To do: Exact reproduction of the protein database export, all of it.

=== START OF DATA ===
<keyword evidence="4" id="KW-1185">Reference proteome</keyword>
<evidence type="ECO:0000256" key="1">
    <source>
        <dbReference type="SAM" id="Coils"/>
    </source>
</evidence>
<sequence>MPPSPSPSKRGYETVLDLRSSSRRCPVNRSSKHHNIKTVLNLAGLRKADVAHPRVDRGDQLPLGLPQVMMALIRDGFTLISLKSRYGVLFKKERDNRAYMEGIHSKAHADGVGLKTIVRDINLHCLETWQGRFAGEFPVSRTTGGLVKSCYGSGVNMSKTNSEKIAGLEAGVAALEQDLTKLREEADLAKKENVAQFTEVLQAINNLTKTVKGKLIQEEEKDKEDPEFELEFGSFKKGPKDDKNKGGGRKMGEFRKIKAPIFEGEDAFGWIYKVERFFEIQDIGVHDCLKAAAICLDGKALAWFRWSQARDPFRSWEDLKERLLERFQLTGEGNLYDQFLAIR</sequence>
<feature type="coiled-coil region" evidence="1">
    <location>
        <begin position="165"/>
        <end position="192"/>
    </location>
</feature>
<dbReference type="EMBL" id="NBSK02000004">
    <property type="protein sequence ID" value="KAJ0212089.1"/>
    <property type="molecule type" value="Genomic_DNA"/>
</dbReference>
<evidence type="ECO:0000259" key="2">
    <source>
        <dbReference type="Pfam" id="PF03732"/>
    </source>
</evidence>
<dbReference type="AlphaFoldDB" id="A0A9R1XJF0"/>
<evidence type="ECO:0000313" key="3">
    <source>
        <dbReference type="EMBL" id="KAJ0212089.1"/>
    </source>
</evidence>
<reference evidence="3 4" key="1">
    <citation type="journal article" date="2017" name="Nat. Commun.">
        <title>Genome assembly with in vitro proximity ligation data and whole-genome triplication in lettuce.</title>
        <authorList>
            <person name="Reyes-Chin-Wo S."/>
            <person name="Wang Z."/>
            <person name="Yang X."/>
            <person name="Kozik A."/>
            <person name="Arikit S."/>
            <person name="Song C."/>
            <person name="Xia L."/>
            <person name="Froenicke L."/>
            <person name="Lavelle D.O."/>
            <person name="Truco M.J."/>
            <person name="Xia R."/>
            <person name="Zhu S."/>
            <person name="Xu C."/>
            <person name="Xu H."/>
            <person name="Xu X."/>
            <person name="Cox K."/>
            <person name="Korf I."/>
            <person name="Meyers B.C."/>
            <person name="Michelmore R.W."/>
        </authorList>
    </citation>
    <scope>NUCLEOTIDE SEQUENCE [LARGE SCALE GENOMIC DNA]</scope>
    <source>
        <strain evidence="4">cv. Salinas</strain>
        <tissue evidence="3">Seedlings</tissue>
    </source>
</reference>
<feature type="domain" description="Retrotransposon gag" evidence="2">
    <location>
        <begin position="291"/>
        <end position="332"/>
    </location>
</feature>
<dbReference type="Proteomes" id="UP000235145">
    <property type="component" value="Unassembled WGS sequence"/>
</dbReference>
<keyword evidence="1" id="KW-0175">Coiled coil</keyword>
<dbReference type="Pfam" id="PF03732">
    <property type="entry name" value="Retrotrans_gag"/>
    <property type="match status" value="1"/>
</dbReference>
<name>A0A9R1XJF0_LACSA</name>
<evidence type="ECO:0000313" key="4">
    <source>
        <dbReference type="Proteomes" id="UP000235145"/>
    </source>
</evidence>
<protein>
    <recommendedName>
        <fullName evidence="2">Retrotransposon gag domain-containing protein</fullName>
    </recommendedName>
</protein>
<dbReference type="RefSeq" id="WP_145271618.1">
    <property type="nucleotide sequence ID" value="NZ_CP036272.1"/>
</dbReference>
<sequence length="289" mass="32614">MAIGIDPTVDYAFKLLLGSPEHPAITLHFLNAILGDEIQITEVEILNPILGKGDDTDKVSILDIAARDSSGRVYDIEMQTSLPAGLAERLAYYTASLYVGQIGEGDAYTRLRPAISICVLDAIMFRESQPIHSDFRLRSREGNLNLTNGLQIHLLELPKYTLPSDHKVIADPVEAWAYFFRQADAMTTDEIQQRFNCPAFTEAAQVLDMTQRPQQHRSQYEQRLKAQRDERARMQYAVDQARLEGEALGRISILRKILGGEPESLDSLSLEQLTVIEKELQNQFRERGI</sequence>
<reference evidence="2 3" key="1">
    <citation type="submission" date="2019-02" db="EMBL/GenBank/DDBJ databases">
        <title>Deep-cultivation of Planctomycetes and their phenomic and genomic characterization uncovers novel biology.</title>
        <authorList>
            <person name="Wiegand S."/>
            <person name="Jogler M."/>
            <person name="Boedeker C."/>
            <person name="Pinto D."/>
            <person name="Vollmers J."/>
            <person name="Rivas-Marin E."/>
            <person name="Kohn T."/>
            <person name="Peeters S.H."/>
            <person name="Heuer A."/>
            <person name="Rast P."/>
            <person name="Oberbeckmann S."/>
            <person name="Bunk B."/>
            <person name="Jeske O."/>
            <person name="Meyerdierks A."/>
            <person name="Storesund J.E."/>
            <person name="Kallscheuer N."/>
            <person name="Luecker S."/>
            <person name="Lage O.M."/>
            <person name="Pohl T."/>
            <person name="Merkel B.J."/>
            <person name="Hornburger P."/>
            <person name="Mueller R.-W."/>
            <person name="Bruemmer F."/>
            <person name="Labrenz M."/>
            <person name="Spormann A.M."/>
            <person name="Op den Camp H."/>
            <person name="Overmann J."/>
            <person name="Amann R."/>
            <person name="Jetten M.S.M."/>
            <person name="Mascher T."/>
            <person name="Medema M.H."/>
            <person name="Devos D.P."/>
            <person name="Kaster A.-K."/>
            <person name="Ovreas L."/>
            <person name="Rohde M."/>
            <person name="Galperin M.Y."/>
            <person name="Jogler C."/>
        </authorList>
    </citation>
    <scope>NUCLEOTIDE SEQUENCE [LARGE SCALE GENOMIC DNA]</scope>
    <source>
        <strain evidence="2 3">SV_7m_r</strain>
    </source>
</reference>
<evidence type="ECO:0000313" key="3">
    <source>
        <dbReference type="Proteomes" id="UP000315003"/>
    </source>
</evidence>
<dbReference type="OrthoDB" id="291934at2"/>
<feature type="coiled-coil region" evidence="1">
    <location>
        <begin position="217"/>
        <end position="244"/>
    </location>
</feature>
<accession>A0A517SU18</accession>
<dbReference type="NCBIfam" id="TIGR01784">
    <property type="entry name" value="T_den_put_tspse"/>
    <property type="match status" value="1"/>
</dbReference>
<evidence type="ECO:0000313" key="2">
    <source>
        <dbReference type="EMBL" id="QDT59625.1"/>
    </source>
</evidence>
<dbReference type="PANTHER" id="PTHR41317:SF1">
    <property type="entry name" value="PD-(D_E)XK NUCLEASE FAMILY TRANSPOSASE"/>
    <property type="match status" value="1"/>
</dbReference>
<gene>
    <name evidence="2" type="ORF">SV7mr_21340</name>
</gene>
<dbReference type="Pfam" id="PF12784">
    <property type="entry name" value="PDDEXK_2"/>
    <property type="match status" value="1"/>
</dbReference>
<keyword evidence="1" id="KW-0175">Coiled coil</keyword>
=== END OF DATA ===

<keyword evidence="4" id="KW-1185">Reference proteome</keyword>
<evidence type="ECO:0000256" key="1">
    <source>
        <dbReference type="SAM" id="Coils"/>
    </source>
</evidence>
<sequence>MPPSPSPSKRGYETVLDLRSSSRRCPVNRSSKHHNIKTVLNLAGLRKADVAHPRVDRGDQLPLGLPQVMMALIRDGFTLISLKSRYGVLFKKERDNRAYMEGIHSKAHADGVGLKTIVRDINLHCLETWQGRFAGEFPVSRTTGGLVKSCYGSGVNMSKTNSEKIAGLEAGVAALEQDLTKLREEADLAKKENVAQFTEVLQAINNLTKTVKGKLIQEEEKDKEDPEFELEFGSFKKGPKDDKNKGGGRKMGEFRKIKAPIFEGEDAFGWIYKVERFFEIQDIGVHDCLKAAAICLDGKALAWFRWSQARDPFRSWEDLKERLLERFQLTGEGNLYDQFLAIR</sequence>
<feature type="coiled-coil region" evidence="1">
    <location>
        <begin position="165"/>
        <end position="192"/>
    </location>
</feature>
<dbReference type="EMBL" id="NBSK02000004">
    <property type="protein sequence ID" value="KAJ0212089.1"/>
    <property type="molecule type" value="Genomic_DNA"/>
</dbReference>
<evidence type="ECO:0000259" key="2">
    <source>
        <dbReference type="Pfam" id="PF03732"/>
    </source>
</evidence>
<dbReference type="AlphaFoldDB" id="A0A9R1XJF0"/>
<evidence type="ECO:0000313" key="3">
    <source>
        <dbReference type="EMBL" id="KAJ0212089.1"/>
    </source>
</evidence>
<reference evidence="3 4" key="1">
    <citation type="journal article" date="2017" name="Nat. Commun.">
        <title>Genome assembly with in vitro proximity ligation data and whole-genome triplication in lettuce.</title>
        <authorList>
            <person name="Reyes-Chin-Wo S."/>
            <person name="Wang Z."/>
            <person name="Yang X."/>
            <person name="Kozik A."/>
            <person name="Arikit S."/>
            <person name="Song C."/>
            <person name="Xia L."/>
            <person name="Froenicke L."/>
            <person name="Lavelle D.O."/>
            <person name="Truco M.J."/>
            <person name="Xia R."/>
            <person name="Zhu S."/>
            <person name="Xu C."/>
            <person name="Xu H."/>
            <person name="Xu X."/>
            <person name="Cox K."/>
            <person name="Korf I."/>
            <person name="Meyers B.C."/>
            <person name="Michelmore R.W."/>
        </authorList>
    </citation>
    <scope>NUCLEOTIDE SEQUENCE [LARGE SCALE GENOMIC DNA]</scope>
    <source>
        <strain evidence="4">cv. Salinas</strain>
        <tissue evidence="3">Seedlings</tissue>
    </source>
</reference>
<feature type="domain" description="Retrotransposon gag" evidence="2">
    <location>
        <begin position="291"/>
        <end position="332"/>
    </location>
</feature>
<dbReference type="Proteomes" id="UP000235145">
    <property type="component" value="Unassembled WGS sequence"/>
</dbReference>
<keyword evidence="1" id="KW-0175">Coiled coil</keyword>
<dbReference type="Pfam" id="PF03732">
    <property type="entry name" value="Retrotrans_gag"/>
    <property type="match status" value="1"/>
</dbReference>
<name>A0A9R1XJF0_LACSA</name>
<evidence type="ECO:0000313" key="4">
    <source>
        <dbReference type="Proteomes" id="UP000235145"/>
    </source>
</evidence>
<protein>
    <recommendedName>
        <fullName evidence="2">Retrotransposon gag domain-containing protein</fullName>
    </recommendedName>
</protein>
<dbReference type="RefSeq" id="WP_145271618.1">
    <property type="nucleotide sequence ID" value="NZ_CP036272.1"/>
</dbReference>
<sequence length="289" mass="32614">MAIGIDPTVDYAFKLLLGSPEHPAITLHFLNAILGDEIQITEVEILNPILGKGDDTDKVSILDIAARDSSGRVYDIEMQTSLPAGLAERLAYYTASLYVGQIGEGDAYTRLRPAISICVLDAIMFRESQPIHSDFRLRSREGNLNLTNGLQIHLLELPKYTLPSDHKVIADPVEAWAYFFRQADAMTTDEIQQRFNCPAFTEAAQVLDMTQRPQQHRSQYEQRLKAQRDERARMQYAVDQARLEGEALGRISILRKILGGEPESLDSLSLEQLTVIEKELQNQFRERGI</sequence>
<reference evidence="2 3" key="1">
    <citation type="submission" date="2019-02" db="EMBL/GenBank/DDBJ databases">
        <title>Deep-cultivation of Planctomycetes and their phenomic and genomic characterization uncovers novel biology.</title>
        <authorList>
            <person name="Wiegand S."/>
            <person name="Jogler M."/>
            <person name="Boedeker C."/>
            <person name="Pinto D."/>
            <person name="Vollmers J."/>
            <person name="Rivas-Marin E."/>
            <person name="Kohn T."/>
            <person name="Peeters S.H."/>
            <person name="Heuer A."/>
            <person name="Rast P."/>
            <person name="Oberbeckmann S."/>
            <person name="Bunk B."/>
            <person name="Jeske O."/>
            <person name="Meyerdierks A."/>
            <person name="Storesund J.E."/>
            <person name="Kallscheuer N."/>
            <person name="Luecker S."/>
            <person name="Lage O.M."/>
            <person name="Pohl T."/>
            <person name="Merkel B.J."/>
            <person name="Hornburger P."/>
            <person name="Mueller R.-W."/>
            <person name="Bruemmer F."/>
            <person name="Labrenz M."/>
            <person name="Spormann A.M."/>
            <person name="Op den Camp H."/>
            <person name="Overmann J."/>
            <person name="Amann R."/>
            <person name="Jetten M.S.M."/>
            <person name="Mascher T."/>
            <person name="Medema M.H."/>
            <person name="Devos D.P."/>
            <person name="Kaster A.-K."/>
            <person name="Ovreas L."/>
            <person name="Rohde M."/>
            <person name="Galperin M.Y."/>
            <person name="Jogler C."/>
        </authorList>
    </citation>
    <scope>NUCLEOTIDE SEQUENCE [LARGE SCALE GENOMIC DNA]</scope>
    <source>
        <strain evidence="2 3">SV_7m_r</strain>
    </source>
</reference>
<evidence type="ECO:0000313" key="3">
    <source>
        <dbReference type="Proteomes" id="UP000315003"/>
    </source>
</evidence>
<dbReference type="OrthoDB" id="291934at2"/>
<feature type="coiled-coil region" evidence="1">
    <location>
        <begin position="217"/>
        <end position="244"/>
    </location>
</feature>
<accession>A0A517SU18</accession>
<dbReference type="NCBIfam" id="TIGR01784">
    <property type="entry name" value="T_den_put_tspse"/>
    <property type="match status" value="1"/>
</dbReference>
<evidence type="ECO:0000313" key="2">
    <source>
        <dbReference type="EMBL" id="QDT59625.1"/>
    </source>
</evidence>
<dbReference type="PANTHER" id="PTHR41317:SF1">
    <property type="entry name" value="PD-(D_E)XK NUCLEASE FAMILY TRANSPOSASE"/>
    <property type="match status" value="1"/>
</dbReference>
<gene>
    <name evidence="2" type="ORF">SV7mr_21340</name>
</gene>
<dbReference type="Pfam" id="PF12784">
    <property type="entry name" value="PDDEXK_2"/>
    <property type="match status" value="1"/>
</dbReference>
<keyword evidence="1" id="KW-0175">Coiled coil</keyword>